Malan showcased his proficiency in playing the pull shot, twice dispatching Ben Lister for boundaries through square leg. He accelerated into the 80s by dispatching Kyle Jamieson over long-on with a powerful shot. Although he was dismissed down the leg side by Trent Boult as he approached a century, Malan had provided a strong platform for England, with the score at 212 for 3 after 30.1 overs.
Despite the promising start, England fell just short of reaching the 400-run mark, leaving 11 balls unused as the lower-order struggled. Jos Buttler briefly ignited the innings with his 38 off 24 balls, but Stokes’ dismissal in the 45th over triggered a late collapse, with England losing five wickets for a mere 20 runs. Trent Boult, New Zealand’s standout bowler, completed his sixth five-wicket haul in ODIs by dismissing Gus Atkinson and significantly denting England’s late surge.
New Zealand faced challenges with their bowling attack, with Mitchell Santner nursing a knee injury from the Ageas Bowl match and Ish Sodhi rested. Consequently, they relied on all-rounders Phillips and Rachin Ravindra to deliver spin, while Kyle Jamieson and Ben Lister were not expected to feature in New Zealand’s World Cup campaign unless injuries intervened.
Stokes took full advantage of New Zealand’s weakened bowling attack, amassing 59 runs from the 35 balls of spin he faced, including three colossal sixes that rendered Ravindra ineffective after just two overs. His dismissal by Lister was surprising, but not before he had shattered Jason Roy’s record for the highest individual score by an Englishman in ODIs.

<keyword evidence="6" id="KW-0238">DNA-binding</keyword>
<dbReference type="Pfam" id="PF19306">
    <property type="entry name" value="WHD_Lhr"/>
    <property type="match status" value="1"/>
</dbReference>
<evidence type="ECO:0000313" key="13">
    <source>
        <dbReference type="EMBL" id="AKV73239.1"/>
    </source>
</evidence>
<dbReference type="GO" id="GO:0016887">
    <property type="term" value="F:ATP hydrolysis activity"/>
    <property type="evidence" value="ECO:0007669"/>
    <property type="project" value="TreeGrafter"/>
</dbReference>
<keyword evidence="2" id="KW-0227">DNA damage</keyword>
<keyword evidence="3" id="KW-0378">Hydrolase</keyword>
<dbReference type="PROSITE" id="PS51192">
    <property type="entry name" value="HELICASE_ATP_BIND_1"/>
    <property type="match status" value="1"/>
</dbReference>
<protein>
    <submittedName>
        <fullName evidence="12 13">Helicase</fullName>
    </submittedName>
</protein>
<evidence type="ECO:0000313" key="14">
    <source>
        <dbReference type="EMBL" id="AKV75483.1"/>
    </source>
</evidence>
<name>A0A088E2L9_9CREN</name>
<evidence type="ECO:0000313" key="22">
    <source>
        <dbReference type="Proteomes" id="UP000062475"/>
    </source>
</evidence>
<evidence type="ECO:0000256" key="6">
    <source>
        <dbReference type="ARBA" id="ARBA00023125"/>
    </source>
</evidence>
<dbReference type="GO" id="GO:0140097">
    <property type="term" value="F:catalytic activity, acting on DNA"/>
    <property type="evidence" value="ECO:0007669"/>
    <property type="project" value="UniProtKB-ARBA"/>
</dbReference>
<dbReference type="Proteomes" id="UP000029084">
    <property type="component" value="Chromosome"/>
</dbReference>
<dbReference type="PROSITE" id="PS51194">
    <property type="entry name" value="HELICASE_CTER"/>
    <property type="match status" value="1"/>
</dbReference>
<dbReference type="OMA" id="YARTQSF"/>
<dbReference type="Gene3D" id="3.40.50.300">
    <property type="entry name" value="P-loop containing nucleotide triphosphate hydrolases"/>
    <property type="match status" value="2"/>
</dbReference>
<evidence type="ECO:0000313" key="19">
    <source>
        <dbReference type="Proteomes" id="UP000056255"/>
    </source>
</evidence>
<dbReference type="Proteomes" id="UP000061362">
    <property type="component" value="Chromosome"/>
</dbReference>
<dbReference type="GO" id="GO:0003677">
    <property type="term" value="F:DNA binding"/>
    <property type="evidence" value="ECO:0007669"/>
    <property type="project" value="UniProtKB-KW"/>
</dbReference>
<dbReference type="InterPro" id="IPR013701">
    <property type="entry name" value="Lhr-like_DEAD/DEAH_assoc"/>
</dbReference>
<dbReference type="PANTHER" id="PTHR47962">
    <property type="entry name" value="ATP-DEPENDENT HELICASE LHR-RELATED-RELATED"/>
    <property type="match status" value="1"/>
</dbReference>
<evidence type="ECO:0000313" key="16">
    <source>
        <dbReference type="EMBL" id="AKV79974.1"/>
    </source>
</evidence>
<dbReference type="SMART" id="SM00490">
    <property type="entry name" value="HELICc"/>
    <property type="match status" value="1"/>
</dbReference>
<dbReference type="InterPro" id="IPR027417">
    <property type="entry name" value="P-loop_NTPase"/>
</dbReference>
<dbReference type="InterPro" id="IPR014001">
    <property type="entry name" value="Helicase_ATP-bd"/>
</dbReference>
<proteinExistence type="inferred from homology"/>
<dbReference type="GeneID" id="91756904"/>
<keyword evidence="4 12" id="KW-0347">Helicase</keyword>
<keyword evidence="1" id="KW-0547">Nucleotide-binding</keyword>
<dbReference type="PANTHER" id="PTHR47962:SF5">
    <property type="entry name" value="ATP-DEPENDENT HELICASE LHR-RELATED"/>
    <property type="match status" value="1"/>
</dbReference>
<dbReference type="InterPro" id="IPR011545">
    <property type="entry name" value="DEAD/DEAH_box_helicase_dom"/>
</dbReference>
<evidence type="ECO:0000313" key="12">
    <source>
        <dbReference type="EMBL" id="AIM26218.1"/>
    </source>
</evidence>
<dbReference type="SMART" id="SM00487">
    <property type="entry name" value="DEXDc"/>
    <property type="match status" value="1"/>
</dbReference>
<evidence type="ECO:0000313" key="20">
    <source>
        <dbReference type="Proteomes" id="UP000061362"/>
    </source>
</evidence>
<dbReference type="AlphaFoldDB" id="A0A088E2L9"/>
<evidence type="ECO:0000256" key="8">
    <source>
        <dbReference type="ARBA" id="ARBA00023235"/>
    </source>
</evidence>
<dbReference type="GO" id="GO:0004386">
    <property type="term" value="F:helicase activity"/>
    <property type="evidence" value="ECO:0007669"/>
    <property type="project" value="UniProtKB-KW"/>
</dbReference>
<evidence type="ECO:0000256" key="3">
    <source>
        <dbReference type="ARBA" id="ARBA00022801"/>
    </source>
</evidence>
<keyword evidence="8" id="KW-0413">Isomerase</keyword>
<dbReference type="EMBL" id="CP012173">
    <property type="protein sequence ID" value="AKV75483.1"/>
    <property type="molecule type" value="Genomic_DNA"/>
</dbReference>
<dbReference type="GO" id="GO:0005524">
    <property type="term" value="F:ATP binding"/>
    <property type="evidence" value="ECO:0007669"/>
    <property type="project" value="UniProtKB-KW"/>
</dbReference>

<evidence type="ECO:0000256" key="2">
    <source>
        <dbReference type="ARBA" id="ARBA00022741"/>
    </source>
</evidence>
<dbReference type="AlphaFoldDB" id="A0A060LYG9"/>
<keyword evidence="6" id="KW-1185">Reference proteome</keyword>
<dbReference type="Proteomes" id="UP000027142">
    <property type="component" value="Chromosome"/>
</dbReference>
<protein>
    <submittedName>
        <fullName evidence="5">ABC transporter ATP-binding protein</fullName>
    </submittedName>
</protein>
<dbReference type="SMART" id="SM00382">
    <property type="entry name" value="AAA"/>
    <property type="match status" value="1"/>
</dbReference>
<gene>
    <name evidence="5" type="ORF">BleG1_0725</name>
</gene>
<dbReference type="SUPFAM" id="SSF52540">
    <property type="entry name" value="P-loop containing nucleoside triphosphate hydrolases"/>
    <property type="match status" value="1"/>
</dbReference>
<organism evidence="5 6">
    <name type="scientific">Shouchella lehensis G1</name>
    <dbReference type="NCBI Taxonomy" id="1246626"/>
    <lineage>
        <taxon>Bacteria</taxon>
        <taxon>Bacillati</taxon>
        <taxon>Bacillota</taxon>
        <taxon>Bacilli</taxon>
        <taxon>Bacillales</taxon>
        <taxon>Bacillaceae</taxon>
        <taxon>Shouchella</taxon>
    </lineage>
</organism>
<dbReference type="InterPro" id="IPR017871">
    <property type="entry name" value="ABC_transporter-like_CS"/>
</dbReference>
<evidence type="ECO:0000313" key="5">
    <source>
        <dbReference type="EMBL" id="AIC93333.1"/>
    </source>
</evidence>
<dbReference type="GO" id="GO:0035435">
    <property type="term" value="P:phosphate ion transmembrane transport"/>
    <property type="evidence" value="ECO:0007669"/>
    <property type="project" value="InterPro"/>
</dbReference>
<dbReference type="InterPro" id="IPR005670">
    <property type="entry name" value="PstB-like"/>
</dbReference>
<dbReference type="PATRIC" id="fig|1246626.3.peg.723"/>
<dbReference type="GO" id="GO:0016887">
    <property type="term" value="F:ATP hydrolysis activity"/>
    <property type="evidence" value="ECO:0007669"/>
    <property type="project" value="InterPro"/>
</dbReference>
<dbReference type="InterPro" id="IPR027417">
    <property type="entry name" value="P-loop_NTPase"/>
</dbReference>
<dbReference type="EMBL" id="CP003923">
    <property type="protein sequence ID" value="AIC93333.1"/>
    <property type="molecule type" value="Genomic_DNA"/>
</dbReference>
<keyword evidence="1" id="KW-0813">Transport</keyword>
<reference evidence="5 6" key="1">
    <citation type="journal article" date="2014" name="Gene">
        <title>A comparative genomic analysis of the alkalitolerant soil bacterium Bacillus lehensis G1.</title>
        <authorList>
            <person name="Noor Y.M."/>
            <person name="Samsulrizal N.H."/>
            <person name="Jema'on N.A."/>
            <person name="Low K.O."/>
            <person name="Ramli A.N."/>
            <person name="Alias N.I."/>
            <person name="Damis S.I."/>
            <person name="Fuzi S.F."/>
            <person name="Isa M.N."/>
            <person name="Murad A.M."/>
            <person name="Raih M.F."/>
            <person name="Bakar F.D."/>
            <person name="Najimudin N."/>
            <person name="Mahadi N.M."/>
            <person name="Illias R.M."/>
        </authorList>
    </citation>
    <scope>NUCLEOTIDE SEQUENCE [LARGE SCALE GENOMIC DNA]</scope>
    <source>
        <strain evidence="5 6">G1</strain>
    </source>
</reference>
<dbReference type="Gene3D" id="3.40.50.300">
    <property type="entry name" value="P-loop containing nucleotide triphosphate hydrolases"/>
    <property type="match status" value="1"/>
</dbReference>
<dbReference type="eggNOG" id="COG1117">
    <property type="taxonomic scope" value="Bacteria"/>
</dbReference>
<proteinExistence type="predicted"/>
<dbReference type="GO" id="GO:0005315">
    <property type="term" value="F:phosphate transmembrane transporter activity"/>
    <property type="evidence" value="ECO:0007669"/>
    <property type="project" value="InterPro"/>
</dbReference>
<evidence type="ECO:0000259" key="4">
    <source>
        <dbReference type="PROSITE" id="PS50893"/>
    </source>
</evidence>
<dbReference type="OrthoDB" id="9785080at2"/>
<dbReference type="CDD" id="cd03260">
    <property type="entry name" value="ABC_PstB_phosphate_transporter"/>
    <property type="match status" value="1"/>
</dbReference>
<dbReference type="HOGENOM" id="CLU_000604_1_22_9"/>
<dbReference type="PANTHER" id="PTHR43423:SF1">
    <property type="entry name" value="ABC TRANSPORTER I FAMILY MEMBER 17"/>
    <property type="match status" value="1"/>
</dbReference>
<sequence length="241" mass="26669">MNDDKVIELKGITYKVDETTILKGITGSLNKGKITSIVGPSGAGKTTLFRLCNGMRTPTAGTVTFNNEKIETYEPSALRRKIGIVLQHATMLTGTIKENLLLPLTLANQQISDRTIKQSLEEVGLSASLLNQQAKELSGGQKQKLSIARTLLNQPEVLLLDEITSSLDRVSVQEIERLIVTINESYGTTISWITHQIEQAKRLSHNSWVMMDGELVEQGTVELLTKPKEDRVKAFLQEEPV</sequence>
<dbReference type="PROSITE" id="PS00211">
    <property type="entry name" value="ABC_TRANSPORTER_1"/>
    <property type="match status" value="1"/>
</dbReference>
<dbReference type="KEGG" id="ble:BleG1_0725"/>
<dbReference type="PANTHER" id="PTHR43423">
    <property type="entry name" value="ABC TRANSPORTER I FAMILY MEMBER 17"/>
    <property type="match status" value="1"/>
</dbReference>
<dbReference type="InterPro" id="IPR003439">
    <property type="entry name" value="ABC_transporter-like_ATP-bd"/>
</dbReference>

Despite the absence of Adil Rashid and Mark Wood, England’s primary bowlers, the team managed to maintain control in the field. Chris Woakes made crucial breakthroughs, dismissing Will Young and Henry Nicholls, while Sam Curran and Moeen Ali also chipped in with important wickets. Devon Conway struggled to find his rhythm and fell to Reece Topley. New Zealand’s batting order continued to crumble, and they failed to mount a substantial challenge. Phillips attempted a couple of futile sixes as the required run rate skyrocketed. By the time he was declared lbw upon review, becoming the first of Liam Livingstone’s three victims, The Oval had noticeably emptied out.